Couple of days ago, I found a pretty usual-looking phishing e-mail in one of the quarantine folders of my inbox. It was addressed to me and to 19 other security specialists and incident response teams and contained a text (in German - see bellow), informing us that the author saw a job offer to which she was responding with an application document attached to the e-mail. The attachment appeared to be an encrypted DOC file and the password (“123123”) was mentioned in the body of the message.
Sehr geehrte Damen und Herren, über die Webseite der Bundesagentur für Arbeit habe ich von Ihrem Stellenangebot erfahren. Aufgrund meiner langjährigen Berufserfahrung und die kontinuierliche, selbständige Weiterbildung bin ich mir sich, die mit der herausfordernden Stelle verbundenen Anforderungen zu Ihrer Zufriedenheit erfüllen zu können. Meine Bewerbungsunterlagen habe ich an diese E-Mail angehängt. Passwort: 123123 Ich verfolge das Ziel, alle meine Fertigkeiten gewinnbringend in Ihrem Unternehmen einzusetzenDarüber hinaus strebe ich eine kontinuierliche Weiterentwicklung an, um auch zukünftige Anforderungen an diese Stelle erfüllen zu können. Gerne stehe ich Ihnen für weitere Fragen zur Verfügung. Auf eine persönliches Vorstellungsgespräch, in welchem ich Sie gerne von meinen fachlichen Kenntnissen sowie meiner Motivation überzeuge, freue ich mich. Ich verbleibe mit freundlichen Grüßen
Even though pretty much the only unussual thing about the e-mail were the recipients, I’ve decided to do a short writeup on it since I’ve often seen junior (although not only) analysts struggle with analyzing potetially malicious Office files and I believe that this might be a good case to learn at least some basics on. So if you’ve never done “maldoc analysis” and want to know the basics, consider this a quick-and-dirty tutorial to get you up to speed.
You may download the document in question here (password is “infected”) and follow along, if you’d like.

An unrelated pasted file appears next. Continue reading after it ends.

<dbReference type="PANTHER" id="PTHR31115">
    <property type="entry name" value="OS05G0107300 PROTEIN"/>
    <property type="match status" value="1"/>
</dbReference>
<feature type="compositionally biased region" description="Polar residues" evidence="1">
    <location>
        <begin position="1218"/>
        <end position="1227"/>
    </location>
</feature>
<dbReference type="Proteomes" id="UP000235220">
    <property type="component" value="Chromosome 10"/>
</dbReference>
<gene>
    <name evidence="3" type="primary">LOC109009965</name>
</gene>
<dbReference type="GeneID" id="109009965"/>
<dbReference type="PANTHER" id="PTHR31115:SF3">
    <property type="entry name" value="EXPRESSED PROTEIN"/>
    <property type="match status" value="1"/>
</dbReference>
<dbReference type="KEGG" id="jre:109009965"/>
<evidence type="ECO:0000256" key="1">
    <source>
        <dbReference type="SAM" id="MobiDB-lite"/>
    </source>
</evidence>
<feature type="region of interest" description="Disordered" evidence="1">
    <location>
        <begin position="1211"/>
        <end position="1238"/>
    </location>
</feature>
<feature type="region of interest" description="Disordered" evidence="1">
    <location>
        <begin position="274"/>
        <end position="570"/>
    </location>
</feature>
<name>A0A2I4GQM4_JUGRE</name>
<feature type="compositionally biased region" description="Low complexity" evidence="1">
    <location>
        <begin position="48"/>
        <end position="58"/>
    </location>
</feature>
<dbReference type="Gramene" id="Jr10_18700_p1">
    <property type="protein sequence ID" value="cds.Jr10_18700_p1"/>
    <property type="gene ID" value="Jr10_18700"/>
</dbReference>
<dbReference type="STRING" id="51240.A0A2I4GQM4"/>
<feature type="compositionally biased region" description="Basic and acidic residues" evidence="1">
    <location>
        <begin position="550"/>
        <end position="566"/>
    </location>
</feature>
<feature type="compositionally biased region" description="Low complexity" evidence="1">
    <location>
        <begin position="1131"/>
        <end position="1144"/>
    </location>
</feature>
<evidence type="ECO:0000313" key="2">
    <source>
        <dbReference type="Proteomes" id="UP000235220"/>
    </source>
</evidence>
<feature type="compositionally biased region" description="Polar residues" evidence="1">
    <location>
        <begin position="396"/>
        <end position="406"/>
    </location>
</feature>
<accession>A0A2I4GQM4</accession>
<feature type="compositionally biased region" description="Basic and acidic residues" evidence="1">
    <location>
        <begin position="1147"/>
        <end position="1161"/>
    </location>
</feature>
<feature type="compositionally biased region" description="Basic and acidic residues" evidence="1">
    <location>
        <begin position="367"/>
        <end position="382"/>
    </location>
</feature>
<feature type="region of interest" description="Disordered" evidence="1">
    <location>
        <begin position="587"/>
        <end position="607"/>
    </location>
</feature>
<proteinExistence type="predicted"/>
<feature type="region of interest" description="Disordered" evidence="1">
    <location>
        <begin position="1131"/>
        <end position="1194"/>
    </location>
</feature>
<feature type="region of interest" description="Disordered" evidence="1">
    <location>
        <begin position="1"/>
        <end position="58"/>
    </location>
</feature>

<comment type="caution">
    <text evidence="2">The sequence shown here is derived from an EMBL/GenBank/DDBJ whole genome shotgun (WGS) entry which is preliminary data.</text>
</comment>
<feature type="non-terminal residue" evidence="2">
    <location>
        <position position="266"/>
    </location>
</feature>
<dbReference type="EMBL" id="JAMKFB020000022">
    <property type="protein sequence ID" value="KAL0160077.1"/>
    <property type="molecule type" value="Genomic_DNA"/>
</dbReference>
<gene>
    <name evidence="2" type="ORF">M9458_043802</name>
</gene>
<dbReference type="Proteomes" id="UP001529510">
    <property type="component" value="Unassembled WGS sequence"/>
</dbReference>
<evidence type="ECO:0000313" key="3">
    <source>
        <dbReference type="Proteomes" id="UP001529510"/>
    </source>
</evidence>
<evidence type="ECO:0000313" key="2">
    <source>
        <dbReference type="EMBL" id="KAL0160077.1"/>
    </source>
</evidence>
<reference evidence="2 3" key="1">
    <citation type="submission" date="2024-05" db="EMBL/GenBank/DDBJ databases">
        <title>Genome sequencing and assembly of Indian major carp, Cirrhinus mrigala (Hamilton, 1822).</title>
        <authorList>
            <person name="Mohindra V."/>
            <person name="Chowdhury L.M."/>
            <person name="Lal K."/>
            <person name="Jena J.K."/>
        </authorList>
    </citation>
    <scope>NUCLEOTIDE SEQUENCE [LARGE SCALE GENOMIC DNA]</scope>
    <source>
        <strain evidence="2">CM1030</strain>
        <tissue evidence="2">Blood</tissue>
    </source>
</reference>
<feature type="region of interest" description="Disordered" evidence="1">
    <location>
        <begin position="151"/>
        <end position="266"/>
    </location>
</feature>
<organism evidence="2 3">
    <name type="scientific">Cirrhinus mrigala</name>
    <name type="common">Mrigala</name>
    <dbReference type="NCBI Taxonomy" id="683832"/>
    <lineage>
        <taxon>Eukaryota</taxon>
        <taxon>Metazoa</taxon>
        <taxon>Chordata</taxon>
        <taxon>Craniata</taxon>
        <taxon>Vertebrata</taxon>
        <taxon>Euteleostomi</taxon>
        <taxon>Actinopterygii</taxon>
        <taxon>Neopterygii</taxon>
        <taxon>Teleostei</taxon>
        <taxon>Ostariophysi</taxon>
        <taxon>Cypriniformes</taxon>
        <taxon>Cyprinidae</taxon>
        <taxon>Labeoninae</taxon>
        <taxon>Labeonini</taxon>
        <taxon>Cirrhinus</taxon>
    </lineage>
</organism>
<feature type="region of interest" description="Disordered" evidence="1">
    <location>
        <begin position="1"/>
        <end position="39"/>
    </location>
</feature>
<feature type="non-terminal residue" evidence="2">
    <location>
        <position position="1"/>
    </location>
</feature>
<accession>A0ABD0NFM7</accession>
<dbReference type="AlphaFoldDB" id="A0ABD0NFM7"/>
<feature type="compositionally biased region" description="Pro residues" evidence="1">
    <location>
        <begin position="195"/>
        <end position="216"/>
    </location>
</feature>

To my mind, the best tool - or rather a collection of tools - for analyzing Office documents and PDFs (among other file types) and determining whether or not they’re malicious is the Didier Stevens Suite (DSS). The tool from this suite which can help us the most when it comes to analyzing “old style” Office documents (DOC, XLS and some other file types) is OLEdump. Use of the tool is quite straightforward and it can provide us with lots of analytical information about a potentially malicious file. If we run it against the document without any additional parameters, it will give us some basic information about internal structure of the file.
In this case, it seems that the files contents are indeed encrypted, but this isn’t quite what one would expect to see when analyzing a “normal” password-protected DOC file as the internal file structure displayed doesn’t look right.
When analyzing a Word document of the “old DOC” variety (OLE Binary Compound File), OLEdump should give us an output showing a file structure at least somewhat similar to the following examples. First file is a normal document, second file is a password-protected document and the third is a password-protected document containing macros.
What we have here is actually a “new type” Word file with enabled encryption (since in cases when encryption is enabled on a DOCX file, it is saved as an OLE compound file) and modified extension. Attackers quite often change extensions of DOCM files to DOC, since Word will open (and correctly interpret) a DOCX/DOCM document with a DOC extension and most users seem to be less affraid to open a DOC than a DOCM, which obviously contains macros.
Although OLEdump is a fairly versatile tool, it can’t natively handle decryption of DOCX files, even though they are in the OLE CF format. It can, however, tell us what kind of encryption is used to secure the contents of the file (as there are several possibilities - if you’d like to know more, you may refer to the relevant Microsoft documentation) which will help us to choose the best tool for decryption. As Didier Stevens - author of DSS - mentions on his own blog, there is a plugin called “plugin_office_crypto” which can help us with determining the encryption used. With its help (using the option -p), we can see that in this case Agile Encryption is employed.
One of the first results Google returns (at the time of writing), if you ask it how to decrypt Agile Encryption, is a link to a GitHub page for msoffcrypto-tool, a “Python tool and library for decrypting MS Office files with passwords or other keys”. As it is also a tool I can recommend, since it’s helped me couple of times in the past, it will be the one we use for decrypting our malicious document.
As we can see, the decryption was successful. If we use TrID or a similar tool, we will learn that our document is indeed a DOCM file. Although modern Word documents are basically ZIP files containing XMLs, any macros they contain are still saved in OLE CF format, which means we can still use OLEdump to analyze our file. All we need to do is have a look at the macros in A3 to A6 and OLEdump option -v will help us with that. You may find the entire source code bellow and as it is not obfuscated in any way, I don’t believe it requires much in the way of an explanation. Perhaps the only thing to add is that details for the word88.foc file - which the macro tries to download - may be found here.